Maybe Adele is serious about quitting touring after all…
Company liquidation, administration and closing down a limited company are all serious and interesting topics and are critical components of a functioning economy and business ecosystem but they don’t usually get a sprinkling of stardust.
That changes as today, for the first time, we can legitimately write about the business affairs of Ms Adele Adkins; or as you know her better, just Adele.
A brief recap – she’s sold over 100 million records in her career and has achieved the distinction that few artists do with ubiquitous and popular songs like Someone Like You, Hello, Skyfall, Chasing Pavements and Rolling in the Deep becoming the soundtrack to people’s lives.
She embarked on a massive, 121 date world tour in 2016 and 2017 called “25” to over 1.5 million fans in Europe, North America, Australia and New Zealand.
All of the arrangements were organised by Remedy Touring LLP, her own touring company, which she put into a members voluntary liquidation sparking speculation that she was done with touring and would concentrate on recording and releasing new music instead.
She ended the tour by telling the audience that “I don’t know if i will ever tour again. The only reason I’ve toured is for you.”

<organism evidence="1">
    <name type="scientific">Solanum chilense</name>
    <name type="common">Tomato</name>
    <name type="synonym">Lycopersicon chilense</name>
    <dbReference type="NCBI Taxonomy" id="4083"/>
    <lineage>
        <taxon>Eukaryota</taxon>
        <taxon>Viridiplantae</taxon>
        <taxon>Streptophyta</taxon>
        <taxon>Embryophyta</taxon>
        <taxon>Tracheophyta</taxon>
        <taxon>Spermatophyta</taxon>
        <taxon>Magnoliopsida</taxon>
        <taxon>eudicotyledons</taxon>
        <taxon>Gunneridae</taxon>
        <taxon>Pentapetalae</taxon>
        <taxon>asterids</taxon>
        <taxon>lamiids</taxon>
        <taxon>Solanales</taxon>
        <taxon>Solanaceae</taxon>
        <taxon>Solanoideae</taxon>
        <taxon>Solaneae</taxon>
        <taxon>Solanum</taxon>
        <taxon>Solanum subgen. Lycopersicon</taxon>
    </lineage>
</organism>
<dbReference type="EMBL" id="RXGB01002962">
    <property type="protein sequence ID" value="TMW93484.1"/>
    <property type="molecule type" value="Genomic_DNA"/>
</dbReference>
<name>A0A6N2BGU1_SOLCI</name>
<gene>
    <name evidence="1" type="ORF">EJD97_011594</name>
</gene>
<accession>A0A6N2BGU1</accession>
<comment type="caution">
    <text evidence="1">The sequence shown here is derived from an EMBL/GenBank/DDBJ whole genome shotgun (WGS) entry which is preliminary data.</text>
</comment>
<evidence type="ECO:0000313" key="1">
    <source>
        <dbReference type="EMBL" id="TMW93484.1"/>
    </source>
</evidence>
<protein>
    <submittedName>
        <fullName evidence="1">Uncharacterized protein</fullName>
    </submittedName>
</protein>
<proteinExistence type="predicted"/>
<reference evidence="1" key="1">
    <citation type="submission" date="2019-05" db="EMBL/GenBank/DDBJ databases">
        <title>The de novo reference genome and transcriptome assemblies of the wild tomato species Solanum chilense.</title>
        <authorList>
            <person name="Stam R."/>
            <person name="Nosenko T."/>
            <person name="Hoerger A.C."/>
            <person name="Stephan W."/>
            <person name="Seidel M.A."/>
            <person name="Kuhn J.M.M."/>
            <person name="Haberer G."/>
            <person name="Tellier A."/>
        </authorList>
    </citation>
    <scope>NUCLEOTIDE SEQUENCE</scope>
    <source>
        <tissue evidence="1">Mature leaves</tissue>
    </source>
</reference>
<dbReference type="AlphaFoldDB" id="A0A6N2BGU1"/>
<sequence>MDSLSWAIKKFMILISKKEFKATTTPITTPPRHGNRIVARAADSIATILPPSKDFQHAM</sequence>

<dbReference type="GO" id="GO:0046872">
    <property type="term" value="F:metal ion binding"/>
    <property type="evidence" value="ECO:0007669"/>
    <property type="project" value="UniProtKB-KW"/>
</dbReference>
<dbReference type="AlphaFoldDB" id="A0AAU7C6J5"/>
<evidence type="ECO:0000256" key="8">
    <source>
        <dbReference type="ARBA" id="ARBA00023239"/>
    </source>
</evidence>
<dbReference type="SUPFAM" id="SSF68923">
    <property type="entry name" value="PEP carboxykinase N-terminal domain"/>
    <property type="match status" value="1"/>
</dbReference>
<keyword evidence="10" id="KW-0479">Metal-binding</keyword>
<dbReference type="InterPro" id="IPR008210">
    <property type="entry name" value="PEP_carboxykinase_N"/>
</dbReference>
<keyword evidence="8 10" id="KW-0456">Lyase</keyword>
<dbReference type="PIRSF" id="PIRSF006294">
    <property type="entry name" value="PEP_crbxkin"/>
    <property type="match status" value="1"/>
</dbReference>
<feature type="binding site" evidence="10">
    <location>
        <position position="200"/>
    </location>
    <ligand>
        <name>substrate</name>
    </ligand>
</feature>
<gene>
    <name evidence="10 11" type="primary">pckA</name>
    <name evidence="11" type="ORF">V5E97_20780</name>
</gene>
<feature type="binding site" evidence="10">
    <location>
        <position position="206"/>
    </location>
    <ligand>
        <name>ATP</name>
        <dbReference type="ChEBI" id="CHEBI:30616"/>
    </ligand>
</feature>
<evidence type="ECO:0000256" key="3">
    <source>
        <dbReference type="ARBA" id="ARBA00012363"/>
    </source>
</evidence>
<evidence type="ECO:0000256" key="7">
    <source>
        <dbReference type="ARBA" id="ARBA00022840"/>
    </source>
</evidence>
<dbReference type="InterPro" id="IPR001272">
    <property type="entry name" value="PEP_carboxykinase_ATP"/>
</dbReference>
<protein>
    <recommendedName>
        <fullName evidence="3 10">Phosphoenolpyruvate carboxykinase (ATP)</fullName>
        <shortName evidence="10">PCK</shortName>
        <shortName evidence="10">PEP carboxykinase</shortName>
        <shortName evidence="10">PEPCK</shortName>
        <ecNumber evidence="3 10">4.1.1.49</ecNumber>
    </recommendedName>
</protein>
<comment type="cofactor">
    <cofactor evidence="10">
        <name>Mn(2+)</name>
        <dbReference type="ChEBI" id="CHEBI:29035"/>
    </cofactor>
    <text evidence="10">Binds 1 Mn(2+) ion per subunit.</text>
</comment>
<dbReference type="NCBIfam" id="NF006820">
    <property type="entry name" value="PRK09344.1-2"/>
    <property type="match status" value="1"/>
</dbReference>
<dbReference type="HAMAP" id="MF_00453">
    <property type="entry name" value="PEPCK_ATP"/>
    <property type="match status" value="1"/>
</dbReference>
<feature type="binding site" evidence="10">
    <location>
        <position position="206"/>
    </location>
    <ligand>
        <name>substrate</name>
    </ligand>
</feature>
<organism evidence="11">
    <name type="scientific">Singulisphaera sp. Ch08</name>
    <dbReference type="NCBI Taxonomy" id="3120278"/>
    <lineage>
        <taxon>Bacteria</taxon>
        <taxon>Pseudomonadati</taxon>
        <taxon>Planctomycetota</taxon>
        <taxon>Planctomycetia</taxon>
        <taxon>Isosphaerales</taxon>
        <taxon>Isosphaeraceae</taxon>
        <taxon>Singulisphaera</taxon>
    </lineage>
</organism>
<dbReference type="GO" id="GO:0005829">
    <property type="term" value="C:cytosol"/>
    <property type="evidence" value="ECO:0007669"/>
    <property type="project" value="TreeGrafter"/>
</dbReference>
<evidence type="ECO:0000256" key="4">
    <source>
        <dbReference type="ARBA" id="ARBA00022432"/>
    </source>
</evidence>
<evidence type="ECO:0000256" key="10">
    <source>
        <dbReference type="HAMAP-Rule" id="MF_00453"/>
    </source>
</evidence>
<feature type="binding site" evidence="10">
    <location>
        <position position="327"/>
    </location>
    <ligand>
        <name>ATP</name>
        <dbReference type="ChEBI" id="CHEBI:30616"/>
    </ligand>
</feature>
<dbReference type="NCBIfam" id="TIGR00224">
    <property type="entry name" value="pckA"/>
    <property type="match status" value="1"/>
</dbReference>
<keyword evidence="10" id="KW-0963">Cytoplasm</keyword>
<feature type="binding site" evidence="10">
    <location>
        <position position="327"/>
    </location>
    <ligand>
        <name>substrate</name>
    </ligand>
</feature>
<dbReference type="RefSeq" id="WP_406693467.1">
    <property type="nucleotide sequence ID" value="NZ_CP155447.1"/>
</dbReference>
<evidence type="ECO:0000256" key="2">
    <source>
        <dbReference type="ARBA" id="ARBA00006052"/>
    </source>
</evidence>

The company was formed in 2015 and the most recently filed accounts from February 2018 showed that the turnover from the 25 live tour was approx. £142 million. In 2018 the company had reserves of £14 million and reported a profit of £11.5 million.
The latest liquidators summary statement of receipts and payments shows that the company still has just over £150,000 in its accounts.
Ms Adkins is listed as secretary and director of her other companies Melted Stone Publishing and Melted Stone Limited which oversee her music publishing interests but under a different name – Adele Laurie Blue Adkins.
There’s nothing untoward about this in itself but we’ve previously written about a Companies House consultation on tightening up its database and reporting procedures to cut down on the number of honest duplicates and the more problematic issue of chameleon directors.
It’s not only world music superstars that decide to change direction – personally or commercially.
A company might be profitable or otherwise well run but the directors or owners want to do something different with their lives. A voluntary liquidation can be the most efficient and stress-free way of closing one chapter and beginning another.
Get in touch with one of our expert advisors who will set up a free, initial consultation entirely at your convenience.
They will work with you to understand where your business is at, what you want to achieve and produce a plan to get you there as painlessly as possible.